The third largest economy in the world, Japan’s economy is experiencing the biggest economic downturn in years. Despite fiscal and monetary measures consumption and exports have remained low signalling a deeper recession unless improved policy actions are implemented. Macroeconomic influencers share their views on the Covid -19 impact.
Christophe Barraud, an economist, shared an article on Japan’s economy experiencing the biggest slump in the second quarter of 2020 at 27.8%. The real GDP level of the country has declined to record low levels for the first time in decades despite injecting fiscal stimulus into the economy to deal with the impact of the pandemic.
The decline in Japan’s GDP is being attributed to the decrease in consumption and exports although a rebound is being projected for the July-September quarter. The possibility of a surge in Covid-19 infections has, however, cast doubts on the outlook and highlighted the need for more policy action to prevent the country from going into a deeper recession.
— Christophe Barraud🛢 (@C_Barraud) August 17, 2020
Peter Morici, an economist, shared an article on how some Americans are shifting from cities such as San Francisco, Los Angeles, Portland, New York and Chicago to regions such as Texas, Tennessee and Florida. Lower taxes, fewer regulations and safer lifestyles have prompted people to shift to these regions.
Cities such as New York have some of the highest income tax rates compared to Florida and Texas, which have no income tax. Americans are choosing to shift rather than pay the high wealth taxes imposed by the government, particularly since the pandemic has provided the option to work remotely.
— Peter Morici (@PMorici1) August 17, 2020
Stephen King, senior economic adviser to HSBC, shared an article on how foreign workers in the UK are returning to their home countries as the pandemic has wiped out their job prospects particularly the hospitality sector. Although the furlough scheme does cover these workers many depend on tips for their income, which the scheme does not cover and hence chose to return.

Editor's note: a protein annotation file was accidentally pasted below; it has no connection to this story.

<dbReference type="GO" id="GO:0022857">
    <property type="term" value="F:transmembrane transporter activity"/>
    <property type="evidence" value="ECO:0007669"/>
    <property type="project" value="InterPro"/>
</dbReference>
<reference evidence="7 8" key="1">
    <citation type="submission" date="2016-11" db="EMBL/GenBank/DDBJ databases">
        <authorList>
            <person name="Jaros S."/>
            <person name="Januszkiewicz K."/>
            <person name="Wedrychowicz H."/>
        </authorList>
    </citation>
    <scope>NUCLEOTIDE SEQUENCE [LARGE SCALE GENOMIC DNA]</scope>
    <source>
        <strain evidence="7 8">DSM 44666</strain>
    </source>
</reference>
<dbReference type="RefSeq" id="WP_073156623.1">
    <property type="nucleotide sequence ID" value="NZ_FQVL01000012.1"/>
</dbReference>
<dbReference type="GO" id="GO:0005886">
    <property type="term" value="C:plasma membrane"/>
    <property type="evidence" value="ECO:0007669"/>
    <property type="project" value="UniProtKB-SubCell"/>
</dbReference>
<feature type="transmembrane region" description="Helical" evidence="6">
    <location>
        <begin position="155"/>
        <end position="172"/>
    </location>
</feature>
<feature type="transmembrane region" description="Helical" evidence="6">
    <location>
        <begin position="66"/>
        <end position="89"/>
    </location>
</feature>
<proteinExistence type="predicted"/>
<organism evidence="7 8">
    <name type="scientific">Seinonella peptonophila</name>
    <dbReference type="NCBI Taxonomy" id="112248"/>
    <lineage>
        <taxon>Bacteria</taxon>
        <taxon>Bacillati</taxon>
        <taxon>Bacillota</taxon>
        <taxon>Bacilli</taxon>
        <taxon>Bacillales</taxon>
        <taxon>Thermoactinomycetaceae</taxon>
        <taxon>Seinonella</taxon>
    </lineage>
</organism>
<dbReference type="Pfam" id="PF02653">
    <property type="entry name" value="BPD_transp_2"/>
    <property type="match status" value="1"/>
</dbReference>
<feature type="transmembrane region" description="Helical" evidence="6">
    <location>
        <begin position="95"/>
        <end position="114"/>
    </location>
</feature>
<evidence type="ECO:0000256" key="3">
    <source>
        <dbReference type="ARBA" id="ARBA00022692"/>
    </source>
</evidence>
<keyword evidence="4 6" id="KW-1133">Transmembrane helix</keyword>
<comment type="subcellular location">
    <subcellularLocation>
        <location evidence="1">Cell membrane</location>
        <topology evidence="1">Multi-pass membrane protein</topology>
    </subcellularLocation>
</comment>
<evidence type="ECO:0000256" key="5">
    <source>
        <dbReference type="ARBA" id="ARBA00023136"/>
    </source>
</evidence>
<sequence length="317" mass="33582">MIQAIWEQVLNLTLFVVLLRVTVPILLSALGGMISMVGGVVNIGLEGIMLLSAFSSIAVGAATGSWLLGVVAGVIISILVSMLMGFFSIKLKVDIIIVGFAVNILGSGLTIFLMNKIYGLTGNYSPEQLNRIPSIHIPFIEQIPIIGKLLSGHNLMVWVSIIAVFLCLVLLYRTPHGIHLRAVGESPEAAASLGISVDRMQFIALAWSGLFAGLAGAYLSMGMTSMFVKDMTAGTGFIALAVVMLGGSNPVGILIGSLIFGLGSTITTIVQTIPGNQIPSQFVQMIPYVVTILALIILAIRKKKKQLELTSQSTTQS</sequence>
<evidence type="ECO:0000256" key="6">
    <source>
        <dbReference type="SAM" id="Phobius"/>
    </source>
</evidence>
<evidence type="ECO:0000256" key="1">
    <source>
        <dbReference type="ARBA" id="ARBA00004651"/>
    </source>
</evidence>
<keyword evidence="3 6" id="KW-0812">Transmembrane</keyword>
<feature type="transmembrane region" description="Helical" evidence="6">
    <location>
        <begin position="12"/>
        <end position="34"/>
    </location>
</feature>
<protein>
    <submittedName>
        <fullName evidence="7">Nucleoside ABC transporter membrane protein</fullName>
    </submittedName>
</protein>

Foreign workers in the UK indicate the dynamic nature of the region’s labour market. The exodus of these workers points towards a collapse in economic activity particularly in the hospitality sector, which shrank by 86.7% in the second quarter of 2020.
Foreign workers are going home. This is not Brexit nirvana, nor is it Gordon Brown's "British jobs for British workers". It is, instead, an ominous sign of what may be happening to the broader UK labour market. My latest in the @EveningStandard: https://t.co/x8njr3IswR
— Stephen King (@KingEconomist) August 17, 2020
Lars Christensen, an economist, tweeted on how the inflation expectations in the US market have returned to pre-lockdown levels but still remain at below 2%. He noted that the crisis created by the pandemic can no longer be termed as deflationary.
Christensen also noted that a V-shaped recovery for the US economy is underway although the stock market may face tough times in the future.
US market inflation expectations are now back at or slightly above pre-lockdown levels, but still below 2%.
This crisis can no longer be said to be deflationary. V-sharped recovery underway, but stock market could begin to be facing headwinds. pic.twitter.com/5F2jtUsGqN
— Lars Christensen (@MaMoMVPY) August 17, 2020
Howard Archer, chief economic advisor to EY ITEM Club, shared an article on the UK government providing a second support grant for self-employed people who have been affected by the pandemic.
Chancellor Rishi Sunak announced that this will be the final support grant that will be provided by the government. More than three million people can apply for payment of up to £6,570 each under the scheme.
Although the first support scheme faced some issues due to fraudulent claims, the scheme did reach millions of people. The second round of the scheme is being considered as an alternate to extending the furlough scheme for employed workers.
Certain self-employed people such as directors, freelancers, and newly self-employed, however, are not eligible for the scheme.
— Howard Archer (@HowardArcherUK) August 17, 2020